As a curator of geological and natural history collections, there’s kind of an expectation that I know all about dinosaurs, as well as the other ‘really old stuff’. In reality I only had a passing interest in dinosaurs as a child, and was far more interested in the common fossils that I could collect for myself – fossil shells found on holidays in Dorset, Yorkshire, the Cotswolds, France and Spain.
A dinosaur learning curve
My dinosaur learning curve necessarily went exponential when I took a job as assistant curator at what was then the Museum of Isle of Wight Geology, back in 1991. An irony is that at that time I was studying for a Master’s Degree in Micropalaeontology – identifying and utilising the very smallest microscopic fossils, tiny fractions of a millimetre in size, for a range of industrial applications (mostly within the petroleum exploration and other extractive industries). So in the space of a few months I went from squinting down a microscope at samples of literally thousands of shells the size of pinheads, to searching for and working on some of the biggest fossils that Britain has to offer.
During my four years working on the Isle of Wight I ended up discovering, collecting, and curating dozens if not hundreds of dinosaur bones. The first time I discovered a dinosaur bone was something of a revelation, and it had quite an impact on me. The way to discover dinosaur bones on the south coast of the Isle of Wight is to know the right stretches of coast (exposing the right rocks of the right age that formed in the right environments), knowing the right places to look (quite often the shore, rather than the crumbling rock of the cliff line), and to keep visiting those places after storms and certain tides, more-or-less irrespective of time of day – or even night, in some cases. This is what you have to do if you seriously want to find new material.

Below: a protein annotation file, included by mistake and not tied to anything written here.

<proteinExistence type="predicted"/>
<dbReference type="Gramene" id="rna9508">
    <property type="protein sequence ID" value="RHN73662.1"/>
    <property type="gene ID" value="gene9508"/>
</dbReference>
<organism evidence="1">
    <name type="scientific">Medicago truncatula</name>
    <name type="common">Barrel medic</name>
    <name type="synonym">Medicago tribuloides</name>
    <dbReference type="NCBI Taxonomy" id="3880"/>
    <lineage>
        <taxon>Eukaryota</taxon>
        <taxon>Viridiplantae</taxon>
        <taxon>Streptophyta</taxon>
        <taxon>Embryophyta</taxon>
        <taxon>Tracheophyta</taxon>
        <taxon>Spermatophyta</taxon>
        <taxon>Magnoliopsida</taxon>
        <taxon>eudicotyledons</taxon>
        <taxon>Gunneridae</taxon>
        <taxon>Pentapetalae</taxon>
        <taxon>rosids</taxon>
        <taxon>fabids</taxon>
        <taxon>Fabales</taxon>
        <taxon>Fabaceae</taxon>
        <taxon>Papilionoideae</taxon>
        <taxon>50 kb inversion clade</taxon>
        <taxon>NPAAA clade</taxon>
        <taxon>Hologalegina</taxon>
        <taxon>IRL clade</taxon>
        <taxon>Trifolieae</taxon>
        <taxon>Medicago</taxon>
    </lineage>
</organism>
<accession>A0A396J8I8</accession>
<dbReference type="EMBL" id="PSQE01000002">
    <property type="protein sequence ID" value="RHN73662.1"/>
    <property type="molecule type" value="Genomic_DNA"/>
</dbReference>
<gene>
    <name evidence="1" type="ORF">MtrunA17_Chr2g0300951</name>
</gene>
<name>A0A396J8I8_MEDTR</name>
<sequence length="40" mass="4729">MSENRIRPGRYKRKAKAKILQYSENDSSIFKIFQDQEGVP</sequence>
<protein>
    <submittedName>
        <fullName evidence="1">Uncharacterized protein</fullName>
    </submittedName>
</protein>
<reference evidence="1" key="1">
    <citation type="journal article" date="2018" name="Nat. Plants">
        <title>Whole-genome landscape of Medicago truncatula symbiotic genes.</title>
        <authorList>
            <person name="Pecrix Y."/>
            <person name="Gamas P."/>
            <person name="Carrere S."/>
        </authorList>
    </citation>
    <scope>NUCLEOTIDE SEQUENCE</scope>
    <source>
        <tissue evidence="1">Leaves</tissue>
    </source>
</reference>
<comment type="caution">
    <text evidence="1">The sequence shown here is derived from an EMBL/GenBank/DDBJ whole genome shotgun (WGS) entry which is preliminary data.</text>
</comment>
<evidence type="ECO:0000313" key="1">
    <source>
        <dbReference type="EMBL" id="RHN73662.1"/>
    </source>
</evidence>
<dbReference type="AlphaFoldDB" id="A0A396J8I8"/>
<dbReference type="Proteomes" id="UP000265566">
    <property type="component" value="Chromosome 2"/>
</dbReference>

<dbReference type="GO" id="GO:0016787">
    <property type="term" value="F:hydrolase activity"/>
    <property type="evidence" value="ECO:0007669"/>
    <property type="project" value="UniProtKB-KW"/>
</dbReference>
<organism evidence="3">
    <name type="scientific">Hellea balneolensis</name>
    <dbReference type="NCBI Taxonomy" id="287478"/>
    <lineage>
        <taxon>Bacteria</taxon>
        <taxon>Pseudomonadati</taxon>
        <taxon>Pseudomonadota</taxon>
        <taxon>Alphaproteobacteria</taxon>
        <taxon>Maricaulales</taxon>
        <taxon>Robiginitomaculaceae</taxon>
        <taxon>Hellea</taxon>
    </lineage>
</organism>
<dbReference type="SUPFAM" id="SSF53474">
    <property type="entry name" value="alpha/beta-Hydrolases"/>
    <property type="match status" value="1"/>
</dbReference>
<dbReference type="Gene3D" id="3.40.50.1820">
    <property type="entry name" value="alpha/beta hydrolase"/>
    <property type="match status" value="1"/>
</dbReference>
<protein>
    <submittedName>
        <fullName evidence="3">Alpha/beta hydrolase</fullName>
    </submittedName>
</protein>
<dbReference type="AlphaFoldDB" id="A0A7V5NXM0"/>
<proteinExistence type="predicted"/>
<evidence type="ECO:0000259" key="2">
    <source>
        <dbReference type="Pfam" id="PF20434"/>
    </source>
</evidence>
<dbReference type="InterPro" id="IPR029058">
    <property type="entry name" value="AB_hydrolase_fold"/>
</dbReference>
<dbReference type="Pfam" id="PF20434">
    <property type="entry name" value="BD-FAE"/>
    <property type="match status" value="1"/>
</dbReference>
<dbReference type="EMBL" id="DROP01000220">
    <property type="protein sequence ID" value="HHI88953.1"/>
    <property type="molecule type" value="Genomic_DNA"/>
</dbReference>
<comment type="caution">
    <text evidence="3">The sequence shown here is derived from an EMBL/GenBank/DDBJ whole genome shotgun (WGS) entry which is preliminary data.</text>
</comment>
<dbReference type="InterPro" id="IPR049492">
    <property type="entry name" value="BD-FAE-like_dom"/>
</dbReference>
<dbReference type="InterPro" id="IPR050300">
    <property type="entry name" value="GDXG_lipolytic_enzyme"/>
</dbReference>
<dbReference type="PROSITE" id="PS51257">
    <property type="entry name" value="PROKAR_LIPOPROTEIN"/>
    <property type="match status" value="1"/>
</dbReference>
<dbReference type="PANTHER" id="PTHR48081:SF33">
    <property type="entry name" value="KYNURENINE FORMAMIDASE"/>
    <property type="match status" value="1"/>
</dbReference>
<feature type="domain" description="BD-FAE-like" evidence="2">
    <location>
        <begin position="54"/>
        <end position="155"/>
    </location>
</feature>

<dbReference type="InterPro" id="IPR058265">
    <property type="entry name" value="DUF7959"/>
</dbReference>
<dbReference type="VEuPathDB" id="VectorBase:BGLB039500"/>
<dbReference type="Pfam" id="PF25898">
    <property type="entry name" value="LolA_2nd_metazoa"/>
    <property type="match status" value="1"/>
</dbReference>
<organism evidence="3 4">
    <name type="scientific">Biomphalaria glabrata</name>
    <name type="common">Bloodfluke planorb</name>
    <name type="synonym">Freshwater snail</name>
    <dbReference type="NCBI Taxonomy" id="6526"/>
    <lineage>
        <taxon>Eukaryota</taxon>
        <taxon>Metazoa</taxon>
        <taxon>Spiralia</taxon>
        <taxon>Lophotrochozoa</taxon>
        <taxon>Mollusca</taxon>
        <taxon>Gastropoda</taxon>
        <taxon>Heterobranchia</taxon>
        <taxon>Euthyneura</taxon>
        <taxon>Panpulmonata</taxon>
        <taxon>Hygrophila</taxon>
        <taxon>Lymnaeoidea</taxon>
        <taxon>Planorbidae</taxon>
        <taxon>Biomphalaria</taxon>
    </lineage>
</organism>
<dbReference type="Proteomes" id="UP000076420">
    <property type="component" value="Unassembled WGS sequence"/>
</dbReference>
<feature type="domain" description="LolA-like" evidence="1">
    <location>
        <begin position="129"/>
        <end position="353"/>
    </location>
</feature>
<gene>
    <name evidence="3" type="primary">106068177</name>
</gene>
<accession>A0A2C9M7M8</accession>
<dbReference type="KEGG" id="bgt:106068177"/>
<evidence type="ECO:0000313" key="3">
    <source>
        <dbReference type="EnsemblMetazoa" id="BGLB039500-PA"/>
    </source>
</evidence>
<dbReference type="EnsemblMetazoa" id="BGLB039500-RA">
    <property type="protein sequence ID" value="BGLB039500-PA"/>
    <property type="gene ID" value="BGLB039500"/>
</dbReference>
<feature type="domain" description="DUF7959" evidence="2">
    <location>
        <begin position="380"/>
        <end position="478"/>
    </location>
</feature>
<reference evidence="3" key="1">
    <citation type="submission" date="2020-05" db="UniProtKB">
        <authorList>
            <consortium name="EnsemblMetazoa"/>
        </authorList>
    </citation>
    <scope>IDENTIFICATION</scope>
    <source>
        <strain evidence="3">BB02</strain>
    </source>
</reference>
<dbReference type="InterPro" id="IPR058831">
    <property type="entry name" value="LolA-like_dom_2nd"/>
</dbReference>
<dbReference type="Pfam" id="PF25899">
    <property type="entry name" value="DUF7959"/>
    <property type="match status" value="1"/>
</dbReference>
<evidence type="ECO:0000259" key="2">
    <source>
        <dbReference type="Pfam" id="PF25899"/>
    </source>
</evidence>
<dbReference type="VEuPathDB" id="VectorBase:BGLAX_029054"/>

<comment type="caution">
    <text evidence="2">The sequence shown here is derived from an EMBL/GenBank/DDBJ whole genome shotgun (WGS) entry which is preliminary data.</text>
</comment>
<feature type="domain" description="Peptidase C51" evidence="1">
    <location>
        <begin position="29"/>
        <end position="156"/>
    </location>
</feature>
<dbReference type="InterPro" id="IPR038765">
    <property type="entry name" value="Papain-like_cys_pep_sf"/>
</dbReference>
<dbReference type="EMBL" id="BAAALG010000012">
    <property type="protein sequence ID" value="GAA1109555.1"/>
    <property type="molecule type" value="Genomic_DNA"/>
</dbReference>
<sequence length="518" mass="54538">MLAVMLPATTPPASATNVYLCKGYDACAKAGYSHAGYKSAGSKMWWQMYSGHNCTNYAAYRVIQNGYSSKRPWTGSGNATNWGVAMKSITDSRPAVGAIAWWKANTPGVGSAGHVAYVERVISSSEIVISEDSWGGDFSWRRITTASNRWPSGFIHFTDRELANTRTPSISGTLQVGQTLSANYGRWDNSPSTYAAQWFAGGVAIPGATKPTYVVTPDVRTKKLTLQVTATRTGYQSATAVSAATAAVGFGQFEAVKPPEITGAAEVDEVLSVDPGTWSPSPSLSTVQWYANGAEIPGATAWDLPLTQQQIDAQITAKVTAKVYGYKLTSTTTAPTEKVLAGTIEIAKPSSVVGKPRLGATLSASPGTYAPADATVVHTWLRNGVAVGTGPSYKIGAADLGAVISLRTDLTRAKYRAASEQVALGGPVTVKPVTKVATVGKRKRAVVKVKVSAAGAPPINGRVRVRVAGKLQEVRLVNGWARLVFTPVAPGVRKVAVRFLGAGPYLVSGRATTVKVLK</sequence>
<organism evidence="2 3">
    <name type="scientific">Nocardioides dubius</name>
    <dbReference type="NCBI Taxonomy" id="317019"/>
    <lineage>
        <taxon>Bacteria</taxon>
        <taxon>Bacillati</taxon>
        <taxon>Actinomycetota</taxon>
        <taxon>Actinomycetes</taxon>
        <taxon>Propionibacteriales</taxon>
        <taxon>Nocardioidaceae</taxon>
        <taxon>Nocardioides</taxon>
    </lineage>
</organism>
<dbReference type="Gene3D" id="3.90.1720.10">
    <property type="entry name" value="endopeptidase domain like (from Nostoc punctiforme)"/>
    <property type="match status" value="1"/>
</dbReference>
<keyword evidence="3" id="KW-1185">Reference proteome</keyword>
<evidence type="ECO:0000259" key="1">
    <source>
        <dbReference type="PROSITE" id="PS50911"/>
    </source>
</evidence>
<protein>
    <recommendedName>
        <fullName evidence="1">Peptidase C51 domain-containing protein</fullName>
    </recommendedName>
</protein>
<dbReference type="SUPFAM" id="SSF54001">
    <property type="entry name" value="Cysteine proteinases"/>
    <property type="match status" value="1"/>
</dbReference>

The first bone I discovered
That first bone was a broken vertebra of a herbivorous Iguanodon; black, dense, shiny and very tactile, sitting on a little eroded pedestal of 120 million year-old clay in Sandown Bay, on a wet October afternoon in 1991. It was there for the world to see, in the middle of the beach where the retreating storm had cleared away the shingle from the bedrock surface beneath. My instant thought was ‘so dinosaurs are actually real – here’s the actual evidence’. Though I’d seen dinosaur skeletons in museums and books since childhood days, and had handled bones in collections, actually finding one for myself made them unconditionally authentic, in a very stark and special way.
As said, I went on to discover many more over the next few years, along with associated trackways, fossilised plant and other animal remains; the latter forming the basis of subsequent part-time PhD studies.
So whilst I can’t claim to be an expert on dinosaurs, I’ve seen the best that Britain has to offer, and have played a part in excavating some very significant finds, and know the thrill of their discovery. Warwickshire also has dinosaurs, and I’d like to think that some of my experiences back in the 1990s have informed how I’ve displayed our home-grown remains within our new galleries, as well as how I interpret them for the public in dinosaur-related lunchtime gallery talks.
Before I left the Isle of Wight I collected a couple of beach-worn commonplace Iguanodon bones that I’ve kept for educational purposes. Only a short while ago I handed them around during a lunchtime ‘Show and Tell’ talk at the Market Hall Museum, hoping to share just a little bit of the magic that I felt on discovering my first dinosaur bone, over a quarter of a century ago.